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China’s transportation-sector CO2 emissions more than doubled from 2000 to 2010 and are projected to increase by another 54 percent by 2020 from 2010 levels. For China to meet its 2020 target to reduce economy-wide carbon intensity by 17 percent in 2015 from 2010 levels, the growth in emissions must be approximately cut in half.

Led by the Ministry of Environmental Protection (MEP) and the Ministry of Industry and Information Technology (MIIT), the nation is taking steps to make that happen. Phase III of China’s light duty vehicle fuel consumption regulations includes its first-ever standards for fleet average fuel consumption, which will reduce fuel consumption to 7 L/100km by 2015, a 13 percent improvement of new fleet vehicles between 2008 and 2015. Phase IV standards are under development. For heavy duty vehicles, China is in the process of developing Phase 1 standards, expected for 2015–2020.

China also faces challenges related to conventional pollutants and air quality. Annual average concentrations of coarse particulate matter (PM10) nationwide are at 98 µg/m3, which exceeds the World Health Organization ambient air quality standard by a factor of five. All 29 Chinese cities for which ground-based measurements are reported experience levels of air pollution at least double the recommended WHO standard.

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Recently Released

Managing emissions from non-road vehicles
An overview of advanced non-road diesel compliance programs with examples of adopted registration or labeling systems for non-road equipment and compares compliance tools for non-road vehicles with those for heavy-duty vehicles...
Consultant report
Marine engine emission standards for China's domestic vessels
On August 30, 2016, China’s Ministry of Environmental Protection (MEP) and the General Administration of Quality Supervision, Inspection and Quarantine (AQSIQ) jointly released the first-ever national emission standards for...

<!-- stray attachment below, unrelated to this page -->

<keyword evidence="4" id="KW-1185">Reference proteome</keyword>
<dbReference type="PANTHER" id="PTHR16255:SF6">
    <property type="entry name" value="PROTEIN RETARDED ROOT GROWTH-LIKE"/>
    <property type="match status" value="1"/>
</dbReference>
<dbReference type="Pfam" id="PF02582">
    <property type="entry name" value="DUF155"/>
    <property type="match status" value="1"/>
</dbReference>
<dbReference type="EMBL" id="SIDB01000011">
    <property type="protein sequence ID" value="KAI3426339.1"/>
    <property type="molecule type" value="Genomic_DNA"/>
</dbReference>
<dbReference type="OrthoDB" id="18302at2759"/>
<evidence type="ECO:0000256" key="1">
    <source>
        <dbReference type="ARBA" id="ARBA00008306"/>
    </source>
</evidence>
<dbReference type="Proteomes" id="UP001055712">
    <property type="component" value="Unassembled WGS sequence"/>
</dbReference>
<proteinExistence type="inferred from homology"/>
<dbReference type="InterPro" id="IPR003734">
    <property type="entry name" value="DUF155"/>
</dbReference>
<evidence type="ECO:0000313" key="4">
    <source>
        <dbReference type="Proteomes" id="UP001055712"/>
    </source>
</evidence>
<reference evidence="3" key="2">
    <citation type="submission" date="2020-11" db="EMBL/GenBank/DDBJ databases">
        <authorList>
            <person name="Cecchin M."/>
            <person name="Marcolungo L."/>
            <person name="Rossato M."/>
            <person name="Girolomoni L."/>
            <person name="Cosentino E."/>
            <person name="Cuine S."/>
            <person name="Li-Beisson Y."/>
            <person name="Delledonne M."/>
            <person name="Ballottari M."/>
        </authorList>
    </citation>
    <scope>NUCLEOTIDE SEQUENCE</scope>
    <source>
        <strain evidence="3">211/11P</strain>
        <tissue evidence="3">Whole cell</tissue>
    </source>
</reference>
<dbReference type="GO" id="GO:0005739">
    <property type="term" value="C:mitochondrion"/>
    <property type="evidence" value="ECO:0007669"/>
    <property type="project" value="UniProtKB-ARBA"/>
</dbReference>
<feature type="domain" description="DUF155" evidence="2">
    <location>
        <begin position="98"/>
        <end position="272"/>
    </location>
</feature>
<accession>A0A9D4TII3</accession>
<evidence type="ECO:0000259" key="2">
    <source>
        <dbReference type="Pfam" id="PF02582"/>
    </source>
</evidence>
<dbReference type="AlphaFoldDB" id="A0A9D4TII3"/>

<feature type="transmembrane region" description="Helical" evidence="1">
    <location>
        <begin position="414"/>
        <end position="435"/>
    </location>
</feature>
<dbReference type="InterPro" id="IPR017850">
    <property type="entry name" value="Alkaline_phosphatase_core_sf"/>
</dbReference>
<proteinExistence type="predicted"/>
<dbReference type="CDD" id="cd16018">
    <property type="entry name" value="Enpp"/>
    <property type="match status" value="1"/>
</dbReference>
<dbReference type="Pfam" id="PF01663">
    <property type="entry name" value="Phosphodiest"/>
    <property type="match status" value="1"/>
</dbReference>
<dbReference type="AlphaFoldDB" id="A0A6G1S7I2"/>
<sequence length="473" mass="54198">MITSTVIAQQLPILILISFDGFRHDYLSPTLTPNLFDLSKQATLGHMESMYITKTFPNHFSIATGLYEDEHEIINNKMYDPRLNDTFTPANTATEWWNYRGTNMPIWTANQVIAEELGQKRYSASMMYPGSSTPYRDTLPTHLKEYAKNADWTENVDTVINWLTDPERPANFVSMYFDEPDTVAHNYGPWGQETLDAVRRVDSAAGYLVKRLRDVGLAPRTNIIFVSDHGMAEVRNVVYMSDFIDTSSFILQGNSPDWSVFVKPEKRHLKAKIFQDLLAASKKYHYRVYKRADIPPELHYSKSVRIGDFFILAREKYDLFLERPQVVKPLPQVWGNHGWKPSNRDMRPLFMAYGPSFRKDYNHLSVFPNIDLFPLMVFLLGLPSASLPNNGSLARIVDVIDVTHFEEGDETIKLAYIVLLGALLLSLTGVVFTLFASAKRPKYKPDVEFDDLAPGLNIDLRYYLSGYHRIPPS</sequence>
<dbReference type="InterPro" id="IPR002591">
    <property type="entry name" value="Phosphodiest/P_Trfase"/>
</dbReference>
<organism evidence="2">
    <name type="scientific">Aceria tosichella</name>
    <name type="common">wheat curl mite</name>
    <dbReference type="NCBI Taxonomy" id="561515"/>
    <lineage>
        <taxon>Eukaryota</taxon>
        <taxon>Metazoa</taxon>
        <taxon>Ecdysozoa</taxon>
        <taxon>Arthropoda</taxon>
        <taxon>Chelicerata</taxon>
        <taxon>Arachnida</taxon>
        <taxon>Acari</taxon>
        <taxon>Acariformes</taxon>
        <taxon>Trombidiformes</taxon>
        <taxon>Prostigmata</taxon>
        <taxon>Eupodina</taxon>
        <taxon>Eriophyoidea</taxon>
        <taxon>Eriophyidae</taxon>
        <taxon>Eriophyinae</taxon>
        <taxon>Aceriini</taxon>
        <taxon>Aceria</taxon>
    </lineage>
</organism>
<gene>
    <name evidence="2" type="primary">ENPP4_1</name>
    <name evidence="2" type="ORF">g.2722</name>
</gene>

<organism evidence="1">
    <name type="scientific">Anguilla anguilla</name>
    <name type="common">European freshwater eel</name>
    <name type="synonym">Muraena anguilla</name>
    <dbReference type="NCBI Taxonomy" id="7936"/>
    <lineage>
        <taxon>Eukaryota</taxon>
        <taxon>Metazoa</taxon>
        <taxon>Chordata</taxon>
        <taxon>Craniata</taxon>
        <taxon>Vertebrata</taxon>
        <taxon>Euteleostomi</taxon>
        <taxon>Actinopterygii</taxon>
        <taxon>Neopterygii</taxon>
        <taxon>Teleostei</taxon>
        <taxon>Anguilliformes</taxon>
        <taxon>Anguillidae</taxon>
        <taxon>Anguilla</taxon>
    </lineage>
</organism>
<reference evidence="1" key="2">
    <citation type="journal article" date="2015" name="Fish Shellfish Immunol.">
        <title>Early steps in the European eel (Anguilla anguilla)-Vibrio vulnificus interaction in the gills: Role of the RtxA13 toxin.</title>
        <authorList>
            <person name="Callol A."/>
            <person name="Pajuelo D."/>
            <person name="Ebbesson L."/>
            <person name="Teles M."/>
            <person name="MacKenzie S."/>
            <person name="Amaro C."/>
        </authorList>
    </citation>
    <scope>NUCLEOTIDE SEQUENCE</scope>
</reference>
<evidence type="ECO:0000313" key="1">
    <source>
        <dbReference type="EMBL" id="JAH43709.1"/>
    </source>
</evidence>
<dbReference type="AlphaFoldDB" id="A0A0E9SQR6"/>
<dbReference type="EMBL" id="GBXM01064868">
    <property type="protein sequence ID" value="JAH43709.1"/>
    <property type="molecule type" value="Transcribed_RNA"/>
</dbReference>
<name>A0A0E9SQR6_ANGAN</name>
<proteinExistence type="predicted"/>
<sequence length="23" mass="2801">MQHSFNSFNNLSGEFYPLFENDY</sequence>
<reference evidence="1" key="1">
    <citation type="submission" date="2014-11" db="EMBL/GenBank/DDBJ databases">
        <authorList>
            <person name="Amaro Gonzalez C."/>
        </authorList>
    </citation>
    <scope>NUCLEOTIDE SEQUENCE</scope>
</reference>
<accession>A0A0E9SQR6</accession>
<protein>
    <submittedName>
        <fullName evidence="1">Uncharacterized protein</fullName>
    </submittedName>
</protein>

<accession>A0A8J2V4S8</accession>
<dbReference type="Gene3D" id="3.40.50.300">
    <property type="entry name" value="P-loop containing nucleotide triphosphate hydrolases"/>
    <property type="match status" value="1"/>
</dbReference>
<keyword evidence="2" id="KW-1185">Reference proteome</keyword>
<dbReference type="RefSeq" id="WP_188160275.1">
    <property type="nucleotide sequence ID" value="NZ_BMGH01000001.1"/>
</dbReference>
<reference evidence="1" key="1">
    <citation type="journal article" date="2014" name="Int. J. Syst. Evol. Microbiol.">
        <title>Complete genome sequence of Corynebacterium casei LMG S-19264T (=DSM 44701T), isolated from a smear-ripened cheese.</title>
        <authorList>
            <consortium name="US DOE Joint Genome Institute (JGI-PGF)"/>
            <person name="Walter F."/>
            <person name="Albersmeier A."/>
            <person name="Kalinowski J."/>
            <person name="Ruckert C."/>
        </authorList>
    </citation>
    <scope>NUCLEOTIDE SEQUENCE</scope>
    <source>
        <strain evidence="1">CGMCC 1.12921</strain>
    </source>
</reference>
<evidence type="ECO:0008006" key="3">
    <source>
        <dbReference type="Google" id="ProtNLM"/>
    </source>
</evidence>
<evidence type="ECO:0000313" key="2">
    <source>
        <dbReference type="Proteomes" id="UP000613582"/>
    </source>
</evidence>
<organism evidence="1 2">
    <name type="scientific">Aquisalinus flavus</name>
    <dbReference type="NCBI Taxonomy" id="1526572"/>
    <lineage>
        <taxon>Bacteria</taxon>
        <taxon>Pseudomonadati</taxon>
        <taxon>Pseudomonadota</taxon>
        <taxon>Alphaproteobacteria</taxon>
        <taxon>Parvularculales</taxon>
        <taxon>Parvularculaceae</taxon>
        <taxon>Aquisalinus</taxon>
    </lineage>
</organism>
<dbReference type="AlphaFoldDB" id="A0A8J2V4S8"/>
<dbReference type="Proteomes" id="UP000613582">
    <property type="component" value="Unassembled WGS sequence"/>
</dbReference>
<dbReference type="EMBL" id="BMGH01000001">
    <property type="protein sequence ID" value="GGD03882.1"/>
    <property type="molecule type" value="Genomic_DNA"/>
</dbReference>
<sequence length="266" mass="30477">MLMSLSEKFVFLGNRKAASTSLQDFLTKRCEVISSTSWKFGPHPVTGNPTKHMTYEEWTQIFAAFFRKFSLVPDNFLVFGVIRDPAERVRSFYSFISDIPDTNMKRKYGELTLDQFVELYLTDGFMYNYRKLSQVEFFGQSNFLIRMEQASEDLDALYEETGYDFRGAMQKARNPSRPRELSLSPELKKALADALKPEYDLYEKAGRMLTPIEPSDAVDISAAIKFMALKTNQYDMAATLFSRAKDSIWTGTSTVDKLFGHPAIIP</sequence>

Policy update
China's Stage 6 emission standard for new light-duty vehicles (final rule)
The China 6 standard combines best practices from both European and U.S. regulatory requirements in addition to creating its own. This policy update provides detail on how this standard is unique, a comparison with emission...
Policy update
 

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From the ICCT Blogs

Shell game? Debating real-world fuel consumption trends for heavy-duty vehicles in Europe
The EU is about to propose new standards to limit CO2 emissions from heavy-duty vehicles. Some manufacturers are still trying to persuade policy makers that regs aren't necessary because truck fuel-efficiency really is improving significantly on its own. Don't be fooled; on average, it isn't.
Staff Blog
Euro VI para o Brasil: um caminho claro para céus mais limpos
Em Fevereiro, a CETESB anunciou novas fases para emissões de veículos pesados, leves e motocicletas no Brasil. Esse é um momento oportuno para salientar os grandes benefícios para o Brasil com um alinhamento com o padrão Euro VI para veículos pesados.
Staff Blog
A sneak preview of future stages of Indian emission standards for non-road engines reveals a tractor-sized loophole
In short, it’s welcome news that Indian regulators have set their sights on catching up with best-practice emissions standards for non-road engines. Here’s hoping that in aiming for that goal in 2025 they don’t overlook a simple fix that will bring even more immediate help in solving the persistent air pollution problems facing the country.
Staff Blog

The Staff

Anup Bandivadekar
Anup Bandivadekar
Program Director / India Lead
Jessica Chu
Jessica Chu
Office Manager & Assistant to the CPO
Hui He
Hui He
Senior Policy Analyst / China Lead
Ray Minjares
Ray Minjares
Clean Air Lead